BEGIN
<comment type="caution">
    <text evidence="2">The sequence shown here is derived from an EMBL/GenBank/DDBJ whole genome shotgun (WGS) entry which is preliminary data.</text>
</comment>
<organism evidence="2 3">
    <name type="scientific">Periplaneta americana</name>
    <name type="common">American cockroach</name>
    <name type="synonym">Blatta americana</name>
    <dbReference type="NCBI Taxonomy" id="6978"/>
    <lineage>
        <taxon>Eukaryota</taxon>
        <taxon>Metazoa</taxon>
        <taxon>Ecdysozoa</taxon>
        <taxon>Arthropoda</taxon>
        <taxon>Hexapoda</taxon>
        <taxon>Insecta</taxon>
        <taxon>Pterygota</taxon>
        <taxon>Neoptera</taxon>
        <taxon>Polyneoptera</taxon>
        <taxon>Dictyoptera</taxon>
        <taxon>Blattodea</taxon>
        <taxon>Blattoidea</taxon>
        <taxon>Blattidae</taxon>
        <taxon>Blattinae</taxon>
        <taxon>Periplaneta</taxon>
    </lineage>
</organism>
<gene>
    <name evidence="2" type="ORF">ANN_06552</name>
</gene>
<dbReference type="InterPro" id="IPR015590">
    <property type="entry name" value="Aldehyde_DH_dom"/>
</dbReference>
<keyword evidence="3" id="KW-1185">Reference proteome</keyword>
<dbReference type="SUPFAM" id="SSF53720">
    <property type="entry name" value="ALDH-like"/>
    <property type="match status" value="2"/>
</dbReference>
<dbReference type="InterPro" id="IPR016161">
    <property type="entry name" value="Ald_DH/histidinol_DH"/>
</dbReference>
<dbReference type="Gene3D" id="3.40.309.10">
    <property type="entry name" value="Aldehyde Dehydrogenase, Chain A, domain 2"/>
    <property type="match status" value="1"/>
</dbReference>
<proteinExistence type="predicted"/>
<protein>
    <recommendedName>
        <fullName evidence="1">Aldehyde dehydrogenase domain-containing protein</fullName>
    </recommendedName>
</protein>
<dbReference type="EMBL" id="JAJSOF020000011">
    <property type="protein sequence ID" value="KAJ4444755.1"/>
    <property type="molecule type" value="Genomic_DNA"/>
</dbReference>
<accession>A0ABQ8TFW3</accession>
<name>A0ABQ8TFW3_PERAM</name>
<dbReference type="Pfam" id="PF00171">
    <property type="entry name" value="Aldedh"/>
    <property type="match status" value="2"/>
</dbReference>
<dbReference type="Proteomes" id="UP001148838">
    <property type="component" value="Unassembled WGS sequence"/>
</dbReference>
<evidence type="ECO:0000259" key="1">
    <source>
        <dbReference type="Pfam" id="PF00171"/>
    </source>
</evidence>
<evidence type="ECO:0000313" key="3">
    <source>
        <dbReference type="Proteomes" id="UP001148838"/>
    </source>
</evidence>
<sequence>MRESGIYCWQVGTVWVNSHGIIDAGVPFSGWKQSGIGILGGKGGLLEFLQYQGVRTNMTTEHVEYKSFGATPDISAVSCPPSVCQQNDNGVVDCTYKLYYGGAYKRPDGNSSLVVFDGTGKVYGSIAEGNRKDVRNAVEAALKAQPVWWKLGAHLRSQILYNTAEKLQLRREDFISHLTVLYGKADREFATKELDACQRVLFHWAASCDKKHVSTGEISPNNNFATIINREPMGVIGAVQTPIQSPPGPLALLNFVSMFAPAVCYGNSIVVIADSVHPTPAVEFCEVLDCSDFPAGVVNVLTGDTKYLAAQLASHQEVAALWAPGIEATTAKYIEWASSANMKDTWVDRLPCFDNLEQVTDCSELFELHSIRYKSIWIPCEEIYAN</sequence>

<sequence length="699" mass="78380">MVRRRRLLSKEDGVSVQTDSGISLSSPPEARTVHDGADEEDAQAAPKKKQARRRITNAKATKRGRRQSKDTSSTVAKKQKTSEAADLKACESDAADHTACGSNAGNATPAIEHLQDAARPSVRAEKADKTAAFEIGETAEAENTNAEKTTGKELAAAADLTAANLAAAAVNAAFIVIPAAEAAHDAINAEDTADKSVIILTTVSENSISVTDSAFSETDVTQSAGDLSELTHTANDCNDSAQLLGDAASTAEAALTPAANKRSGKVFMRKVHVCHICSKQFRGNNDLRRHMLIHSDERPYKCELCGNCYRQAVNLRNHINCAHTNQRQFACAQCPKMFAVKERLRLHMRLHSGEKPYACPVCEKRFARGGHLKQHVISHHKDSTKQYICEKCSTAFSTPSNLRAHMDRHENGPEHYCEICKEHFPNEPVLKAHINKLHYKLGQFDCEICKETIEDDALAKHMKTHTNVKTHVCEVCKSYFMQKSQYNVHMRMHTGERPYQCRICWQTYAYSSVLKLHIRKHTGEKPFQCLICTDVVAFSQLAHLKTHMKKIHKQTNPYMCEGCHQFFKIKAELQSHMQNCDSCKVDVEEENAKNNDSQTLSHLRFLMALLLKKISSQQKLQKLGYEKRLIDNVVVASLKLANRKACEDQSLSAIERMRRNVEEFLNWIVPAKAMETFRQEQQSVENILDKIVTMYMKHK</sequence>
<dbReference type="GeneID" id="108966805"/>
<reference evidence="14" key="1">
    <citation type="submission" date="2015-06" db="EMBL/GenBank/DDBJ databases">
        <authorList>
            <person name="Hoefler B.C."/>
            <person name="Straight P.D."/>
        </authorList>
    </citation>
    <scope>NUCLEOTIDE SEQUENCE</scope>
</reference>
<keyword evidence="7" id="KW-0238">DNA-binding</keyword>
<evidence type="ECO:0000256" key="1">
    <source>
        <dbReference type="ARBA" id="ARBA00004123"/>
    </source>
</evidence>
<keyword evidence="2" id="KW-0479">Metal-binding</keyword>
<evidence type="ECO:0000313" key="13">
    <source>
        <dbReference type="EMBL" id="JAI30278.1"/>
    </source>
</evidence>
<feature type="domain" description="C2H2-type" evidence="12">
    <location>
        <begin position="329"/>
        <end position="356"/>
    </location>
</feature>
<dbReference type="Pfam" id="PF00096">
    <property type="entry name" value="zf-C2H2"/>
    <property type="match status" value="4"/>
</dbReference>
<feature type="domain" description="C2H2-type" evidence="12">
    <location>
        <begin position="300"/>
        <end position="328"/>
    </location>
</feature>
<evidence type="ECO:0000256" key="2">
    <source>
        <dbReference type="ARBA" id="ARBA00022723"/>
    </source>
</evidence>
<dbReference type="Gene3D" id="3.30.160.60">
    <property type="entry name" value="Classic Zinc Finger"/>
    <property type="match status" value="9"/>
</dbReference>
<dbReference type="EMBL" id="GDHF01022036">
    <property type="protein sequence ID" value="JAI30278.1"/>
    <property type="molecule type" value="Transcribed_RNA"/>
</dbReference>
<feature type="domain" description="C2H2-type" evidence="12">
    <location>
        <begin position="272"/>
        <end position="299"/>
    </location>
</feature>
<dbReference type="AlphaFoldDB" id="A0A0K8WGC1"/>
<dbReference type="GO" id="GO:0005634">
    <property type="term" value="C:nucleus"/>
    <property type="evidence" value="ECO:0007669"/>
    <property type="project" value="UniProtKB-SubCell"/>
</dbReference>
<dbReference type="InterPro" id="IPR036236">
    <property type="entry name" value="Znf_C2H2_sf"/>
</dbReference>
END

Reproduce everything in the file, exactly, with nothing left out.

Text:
<comment type="caution">
    <text evidence="2">The sequence shown here is derived from an EMBL/GenBank/DDBJ whole genome shotgun (WGS) entry which is preliminary data.</text>
</comment>
<organism evidence="2 3">
    <name type="scientific">Periplaneta americana</name>
    <name type="common">American cockroach</name>
    <name type="synonym">Blatta americana</name>
    <dbReference type="NCBI Taxonomy" id="6978"/>
    <lineage>
        <taxon>Eukaryota</taxon>
        <taxon>Metazoa</taxon>
        <taxon>Ecdysozoa</taxon>
        <taxon>Arthropoda</taxon>
        <taxon>Hexapoda</taxon>
        <taxon>Insecta</taxon>
        <taxon>Pterygota</taxon>
        <taxon>Neoptera</taxon>
        <taxon>Polyneoptera</taxon>
        <taxon>Dictyoptera</taxon>
        <taxon>Blattodea</taxon>
        <taxon>Blattoidea</taxon>
        <taxon>Blattidae</taxon>
        <taxon>Blattinae</taxon>
        <taxon>Periplaneta</taxon>
    </lineage>
</organism>
<gene>
    <name evidence="2" type="ORF">ANN_06552</name>
</gene>
<dbReference type="InterPro" id="IPR015590">
    <property type="entry name" value="Aldehyde_DH_dom"/>
</dbReference>
<keyword evidence="3" id="KW-1185">Reference proteome</keyword>
<dbReference type="SUPFAM" id="SSF53720">
    <property type="entry name" value="ALDH-like"/>
    <property type="match status" value="2"/>
</dbReference>
<dbReference type="InterPro" id="IPR016161">
    <property type="entry name" value="Ald_DH/histidinol_DH"/>
</dbReference>
<dbReference type="Gene3D" id="3.40.309.10">
    <property type="entry name" value="Aldehyde Dehydrogenase, Chain A, domain 2"/>
    <property type="match status" value="1"/>
</dbReference>
<proteinExistence type="predicted"/>
<protein>
    <recommendedName>
        <fullName evidence="1">Aldehyde dehydrogenase domain-containing protein</fullName>
    </recommendedName>
</protein>
<dbReference type="EMBL" id="JAJSOF020000011">
    <property type="protein sequence ID" value="KAJ4444755.1"/>
    <property type="molecule type" value="Genomic_DNA"/>
</dbReference>
<accession>A0ABQ8TFW3</accession>
<name>A0ABQ8TFW3_PERAM</name>
<dbReference type="Pfam" id="PF00171">
    <property type="entry name" value="Aldedh"/>
    <property type="match status" value="2"/>
</dbReference>
<dbReference type="Proteomes" id="UP001148838">
    <property type="component" value="Unassembled WGS sequence"/>
</dbReference>
<evidence type="ECO:0000259" key="1">
    <source>
        <dbReference type="Pfam" id="PF00171"/>
    </source>
</evidence>
<evidence type="ECO:0000313" key="3">
    <source>
        <dbReference type="Proteomes" id="UP001148838"/>
    </source>
</evidence>
<sequence>MRESGIYCWQVGTVWVNSHGIIDAGVPFSGWKQSGIGILGGKGGLLEFLQYQGVRTNMTTEHVEYKSFGATPDISAVSCPPSVCQQNDNGVVDCTYKLYYGGAYKRPDGNSSLVVFDGTGKVYGSIAEGNRKDVRNAVEAALKAQPVWWKLGAHLRSQILYNTAEKLQLRREDFISHLTVLYGKADREFATKELDACQRVLFHWAASCDKKHVSTGEISPNNNFATIINREPMGVIGAVQTPIQSPPGPLALLNFVSMFAPAVCYGNSIVVIADSVHPTPAVEFCEVLDCSDFPAGVVNVLTGDTKYLAAQLASHQEVAALWAPGIEATTAKYIEWASSANMKDTWVDRLPCFDNLEQVTDCSELFELHSIRYKSIWIPCEEIYAN</sequence>

<sequence length="699" mass="78380">MVRRRRLLSKEDGVSVQTDSGISLSSPPEARTVHDGADEEDAQAAPKKKQARRRITNAKATKRGRRQSKDTSSTVAKKQKTSEAADLKACESDAADHTACGSNAGNATPAIEHLQDAARPSVRAEKADKTAAFEIGETAEAENTNAEKTTGKELAAAADLTAANLAAAAVNAAFIVIPAAEAAHDAINAEDTADKSVIILTTVSENSISVTDSAFSETDVTQSAGDLSELTHTANDCNDSAQLLGDAASTAEAALTPAANKRSGKVFMRKVHVCHICSKQFRGNNDLRRHMLIHSDERPYKCELCGNCYRQAVNLRNHINCAHTNQRQFACAQCPKMFAVKERLRLHMRLHSGEKPYACPVCEKRFARGGHLKQHVISHHKDSTKQYICEKCSTAFSTPSNLRAHMDRHENGPEHYCEICKEHFPNEPVLKAHINKLHYKLGQFDCEICKETIEDDALAKHMKTHTNVKTHVCEVCKSYFMQKSQYNVHMRMHTGERPYQCRICWQTYAYSSVLKLHIRKHTGEKPFQCLICTDVVAFSQLAHLKTHMKKIHKQTNPYMCEGCHQFFKIKAELQSHMQNCDSCKVDVEEENAKNNDSQTLSHLRFLMALLLKKISSQQKLQKLGYEKRLIDNVVVASLKLANRKACEDQSLSAIERMRRNVEEFLNWIVPAKAMETFRQEQQSVENILDKIVTMYMKHK</sequence>
<dbReference type="GeneID" id="108966805"/>
<reference evidence="14" key="1">
    <citation type="submission" date="2015-06" db="EMBL/GenBank/DDBJ databases">
        <authorList>
            <person name="Hoefler B.C."/>
            <person name="Straight P.D."/>
        </authorList>
    </citation>
    <scope>NUCLEOTIDE SEQUENCE</scope>
</reference>
<keyword evidence="7" id="KW-0238">DNA-binding</keyword>
<evidence type="ECO:0000256" key="1">
    <source>
        <dbReference type="ARBA" id="ARBA00004123"/>
    </source>
</evidence>
<keyword evidence="2" id="KW-0479">Metal-binding</keyword>
<evidence type="ECO:0000313" key="13">
    <source>
        <dbReference type="EMBL" id="JAI30278.1"/>
    </source>
</evidence>
<feature type="domain" description="C2H2-type" evidence="12">
    <location>
        <begin position="329"/>
        <end position="356"/>
    </location>
</feature>
<dbReference type="Pfam" id="PF00096">
    <property type="entry name" value="zf-C2H2"/>
    <property type="match status" value="4"/>
</dbReference>
<feature type="domain" description="C2H2-type" evidence="12">
    <location>
        <begin position="300"/>
        <end position="328"/>
    </location>
</feature>
<evidence type="ECO:0000256" key="2">
    <source>
        <dbReference type="ARBA" id="ARBA00022723"/>
    </source>
</evidence>
<dbReference type="Gene3D" id="3.30.160.60">
    <property type="entry name" value="Classic Zinc Finger"/>
    <property type="match status" value="9"/>
</dbReference>
<dbReference type="EMBL" id="GDHF01022036">
    <property type="protein sequence ID" value="JAI30278.1"/>
    <property type="molecule type" value="Transcribed_RNA"/>
</dbReference>
<feature type="domain" description="C2H2-type" evidence="12">
    <location>
        <begin position="272"/>
        <end position="299"/>
    </location>
</feature>
<dbReference type="AlphaFoldDB" id="A0A0K8WGC1"/>
<dbReference type="GO" id="GO:0005634">
    <property type="term" value="C:nucleus"/>
    <property type="evidence" value="ECO:0007669"/>
    <property type="project" value="UniProtKB-SubCell"/>
</dbReference>
<dbReference type="InterPro" id="IPR036236">
    <property type="entry name" value="Znf_C2H2_sf"/>
</dbReference>